Tile can make any home look beautiful and installing it isn't as hard as you think as Home Depot spokesman, Mike Cartozzo, explains!

Why Tile:
• Tile adds enduring value because it doesn't need to be replaced like carpet
• Tile doesn't trap dirt and dust like carpet, so it can help people with allergies breath easier
• Tile is durable and low maintenance

Variety of Choices:
• Type, color, size and shape
• Your local Home Depot tile department associate can help you determine what the best option is for your project

Installing Tile:
1) Start With a Solid Foundation:
• Floor must be flat
• If you have hollows and valleys, fill them with a self-leveling mortar made especially for this purpose
• You can lay tile over some existing floors without removing them
• Consult a Home Depot tile department associate or 1-2-3 book for exact floor types
• Make sure sub floor will not deteriorate is it gets wet
• OSB and particleboard are unacceptable
• Plywood is good

2) Installing Backerboard:
• Cement based backerboard provides a solid surface under tile to prevent flexing that could lead to cracking
• Generally use ½ inch backerboard for floors
• Arrange sheets so that ends are staggered from each other and are not directly over seams on plywood subfloor. Leave ¼ inch gap between edges of backerboard and wall
• Spread mortar on plywood where first sheet will go. Once it is spread, comb it out with notched edge of trowel at a 45-degree angle
• Place sheet and screw it in
• Space screws ½ inch from panel edges and 2 inches from corner. Drive screws every 4 inches around perimeter and every 6 inches within panel field
• After all the sheets are placed, fill in spaces between boards using mortar and margin trowel. Reinforce gaps by covering them with fiberglass tape and embedding it firmly with mortar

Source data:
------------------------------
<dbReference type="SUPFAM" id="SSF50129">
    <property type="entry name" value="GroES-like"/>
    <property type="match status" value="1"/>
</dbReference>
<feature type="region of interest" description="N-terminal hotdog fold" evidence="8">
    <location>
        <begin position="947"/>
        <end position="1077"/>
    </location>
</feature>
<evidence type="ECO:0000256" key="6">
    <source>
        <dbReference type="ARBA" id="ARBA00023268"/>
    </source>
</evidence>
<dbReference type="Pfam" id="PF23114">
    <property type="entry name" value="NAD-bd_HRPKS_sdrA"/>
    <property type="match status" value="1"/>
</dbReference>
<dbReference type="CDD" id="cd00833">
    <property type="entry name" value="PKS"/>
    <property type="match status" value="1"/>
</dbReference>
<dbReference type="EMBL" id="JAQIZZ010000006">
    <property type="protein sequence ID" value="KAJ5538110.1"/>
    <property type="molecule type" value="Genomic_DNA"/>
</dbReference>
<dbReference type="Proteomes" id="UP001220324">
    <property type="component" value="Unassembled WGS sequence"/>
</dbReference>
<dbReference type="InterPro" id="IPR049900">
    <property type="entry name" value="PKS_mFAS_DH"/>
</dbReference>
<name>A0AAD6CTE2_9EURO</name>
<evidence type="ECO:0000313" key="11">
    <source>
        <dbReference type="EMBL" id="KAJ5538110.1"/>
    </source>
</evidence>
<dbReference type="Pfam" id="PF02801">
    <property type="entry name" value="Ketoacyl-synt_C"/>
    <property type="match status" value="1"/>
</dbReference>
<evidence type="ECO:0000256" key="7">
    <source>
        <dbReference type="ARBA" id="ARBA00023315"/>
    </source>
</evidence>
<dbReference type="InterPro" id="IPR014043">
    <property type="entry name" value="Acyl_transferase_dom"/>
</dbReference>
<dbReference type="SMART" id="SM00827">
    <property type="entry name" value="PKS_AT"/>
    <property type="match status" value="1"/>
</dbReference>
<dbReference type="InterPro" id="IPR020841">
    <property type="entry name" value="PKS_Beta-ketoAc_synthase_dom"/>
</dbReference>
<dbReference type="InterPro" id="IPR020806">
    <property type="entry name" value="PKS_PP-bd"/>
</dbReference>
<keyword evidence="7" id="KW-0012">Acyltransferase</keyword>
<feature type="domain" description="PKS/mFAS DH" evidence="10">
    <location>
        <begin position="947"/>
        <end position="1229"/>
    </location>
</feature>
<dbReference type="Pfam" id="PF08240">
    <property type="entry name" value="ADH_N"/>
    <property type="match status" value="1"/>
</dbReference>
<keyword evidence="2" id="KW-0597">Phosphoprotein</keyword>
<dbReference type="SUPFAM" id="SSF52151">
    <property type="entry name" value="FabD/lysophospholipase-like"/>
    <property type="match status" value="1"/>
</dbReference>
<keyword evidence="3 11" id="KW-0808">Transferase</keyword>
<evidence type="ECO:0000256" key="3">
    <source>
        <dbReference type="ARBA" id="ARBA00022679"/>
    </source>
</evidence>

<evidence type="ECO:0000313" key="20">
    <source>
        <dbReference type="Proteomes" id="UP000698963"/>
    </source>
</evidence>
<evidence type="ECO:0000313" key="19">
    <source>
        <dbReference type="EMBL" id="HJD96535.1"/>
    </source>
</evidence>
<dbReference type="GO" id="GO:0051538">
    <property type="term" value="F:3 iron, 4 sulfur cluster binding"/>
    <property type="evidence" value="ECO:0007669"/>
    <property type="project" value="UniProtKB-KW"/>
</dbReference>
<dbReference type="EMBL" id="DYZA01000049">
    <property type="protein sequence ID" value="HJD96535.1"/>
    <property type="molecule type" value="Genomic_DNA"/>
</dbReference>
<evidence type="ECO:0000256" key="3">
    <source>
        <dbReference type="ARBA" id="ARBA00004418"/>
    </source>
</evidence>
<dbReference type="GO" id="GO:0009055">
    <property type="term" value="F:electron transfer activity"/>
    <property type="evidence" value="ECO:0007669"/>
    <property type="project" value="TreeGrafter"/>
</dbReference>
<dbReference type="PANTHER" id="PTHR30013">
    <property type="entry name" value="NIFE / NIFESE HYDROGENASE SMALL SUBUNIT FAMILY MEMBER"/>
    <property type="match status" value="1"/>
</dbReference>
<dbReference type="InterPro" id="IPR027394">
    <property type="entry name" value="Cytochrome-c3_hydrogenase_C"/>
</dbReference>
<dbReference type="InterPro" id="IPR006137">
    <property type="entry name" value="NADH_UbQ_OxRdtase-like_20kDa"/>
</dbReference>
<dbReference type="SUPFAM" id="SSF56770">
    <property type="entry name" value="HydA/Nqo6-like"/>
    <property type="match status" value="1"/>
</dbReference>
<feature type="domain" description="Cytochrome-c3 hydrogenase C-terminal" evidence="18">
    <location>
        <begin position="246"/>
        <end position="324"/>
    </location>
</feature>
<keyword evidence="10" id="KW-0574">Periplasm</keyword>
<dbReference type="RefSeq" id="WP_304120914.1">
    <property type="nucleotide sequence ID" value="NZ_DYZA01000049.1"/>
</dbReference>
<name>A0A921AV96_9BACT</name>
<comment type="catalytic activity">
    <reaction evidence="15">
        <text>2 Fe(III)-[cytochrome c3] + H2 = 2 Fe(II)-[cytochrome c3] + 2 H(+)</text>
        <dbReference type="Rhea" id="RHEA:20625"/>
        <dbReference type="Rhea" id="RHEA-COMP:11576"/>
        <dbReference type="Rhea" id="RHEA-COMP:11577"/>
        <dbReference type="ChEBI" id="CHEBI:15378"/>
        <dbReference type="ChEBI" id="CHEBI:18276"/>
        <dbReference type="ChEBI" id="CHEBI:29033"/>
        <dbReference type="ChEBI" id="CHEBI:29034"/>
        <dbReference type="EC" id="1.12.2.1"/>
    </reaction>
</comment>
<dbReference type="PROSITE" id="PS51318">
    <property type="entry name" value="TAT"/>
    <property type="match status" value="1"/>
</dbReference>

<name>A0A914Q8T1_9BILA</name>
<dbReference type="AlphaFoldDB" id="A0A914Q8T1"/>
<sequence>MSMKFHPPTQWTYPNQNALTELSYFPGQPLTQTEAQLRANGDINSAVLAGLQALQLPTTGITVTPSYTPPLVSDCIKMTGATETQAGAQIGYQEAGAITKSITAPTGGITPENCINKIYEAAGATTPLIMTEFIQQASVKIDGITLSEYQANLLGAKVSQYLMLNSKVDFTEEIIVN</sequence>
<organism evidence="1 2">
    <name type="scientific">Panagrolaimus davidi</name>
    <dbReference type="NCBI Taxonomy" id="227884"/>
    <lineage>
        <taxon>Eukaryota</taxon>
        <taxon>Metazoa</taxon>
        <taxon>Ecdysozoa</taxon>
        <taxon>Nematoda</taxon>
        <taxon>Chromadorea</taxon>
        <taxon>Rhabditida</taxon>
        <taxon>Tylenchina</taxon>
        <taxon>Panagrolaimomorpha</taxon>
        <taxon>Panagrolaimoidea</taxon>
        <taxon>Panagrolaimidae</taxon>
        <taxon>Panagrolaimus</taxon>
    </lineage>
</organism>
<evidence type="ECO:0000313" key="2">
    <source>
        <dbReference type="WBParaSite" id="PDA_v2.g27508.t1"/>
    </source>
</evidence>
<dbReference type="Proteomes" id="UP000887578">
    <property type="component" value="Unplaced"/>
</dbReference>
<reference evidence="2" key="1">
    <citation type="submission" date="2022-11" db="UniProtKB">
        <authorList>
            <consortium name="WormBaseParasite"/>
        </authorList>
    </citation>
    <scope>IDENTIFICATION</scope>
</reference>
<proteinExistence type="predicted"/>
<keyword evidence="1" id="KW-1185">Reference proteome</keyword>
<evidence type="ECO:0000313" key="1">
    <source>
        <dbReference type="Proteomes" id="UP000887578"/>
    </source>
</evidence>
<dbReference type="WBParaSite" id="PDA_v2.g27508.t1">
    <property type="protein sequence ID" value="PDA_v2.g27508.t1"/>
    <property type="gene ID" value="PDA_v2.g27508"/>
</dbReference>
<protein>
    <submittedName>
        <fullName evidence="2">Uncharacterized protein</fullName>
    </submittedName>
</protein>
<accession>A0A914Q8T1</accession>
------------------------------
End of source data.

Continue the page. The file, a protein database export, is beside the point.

3) Lay Out Tile:
• It is best to lay tile out in a dry run first
• Find the middle of the room by using a chalk line. Draw a line from each end of the longest wall to the opposite corners of the room
• Lay down tiles starting in the center of the room moving toward the door. You want the tiles to end up centered or with a line between two tiles centered in the doorway
• Adjust tile accordingly until you know where your first tile should start

4) Laying the Tile:
• Press the thinset into the backerboard with trowel at a shallow angle to make sure it fully adheres to the backerboard
• Comb thinset, holding trowel at a 45-degree angle and push teeth to the floor
• Lay first test tile onto thinset bed. Lay it flat, slightly twist, and pat it down
• Test the thinset application and your tile laying technique. Lift up tile and look at the back. Back of tile should be completely covered in thinset
• Set remaining tiles using spacers
• Make sure tiles are flat to each other by rubbing your hand over the intersection of several tiles. Pat tile down if they are too high
• If thinset gets on the surface of tile clean it with a damp rag

5) Cutting Tile:
• A good strategy is to lay all the full tiles one day then make all your cut pieces
• Show marking tile against a wall
• Demonstrate cutting tile

6) Grouting Tile:
• Spread grout in sweeping arcs with rubber grout float held at a shallow angle
• Press grout into joints filling them completely
• For joints wider the .38 inch use a grout bag
• Remove excess grout
• Wipe tiles with a Braille damp sponge to remove grout residue
• After wiping with sponge buff tiles with dry cloth

7) Final Steps:
• Damp cure grout by misting floor twice a day for three days
• Apply tile and grout cleaner. Seal grout lines

Tile Cutter: Husky 950L — $297.00
• Cuts up to 22" tile; and cuts diagonally up to 16"
• Laser beam guide for precision cutting
• Cutting dept. up to 2-1/4" thick tile
• Includes light telescoping stand with wheels

— For More Information, visit: www.HomeDepot.com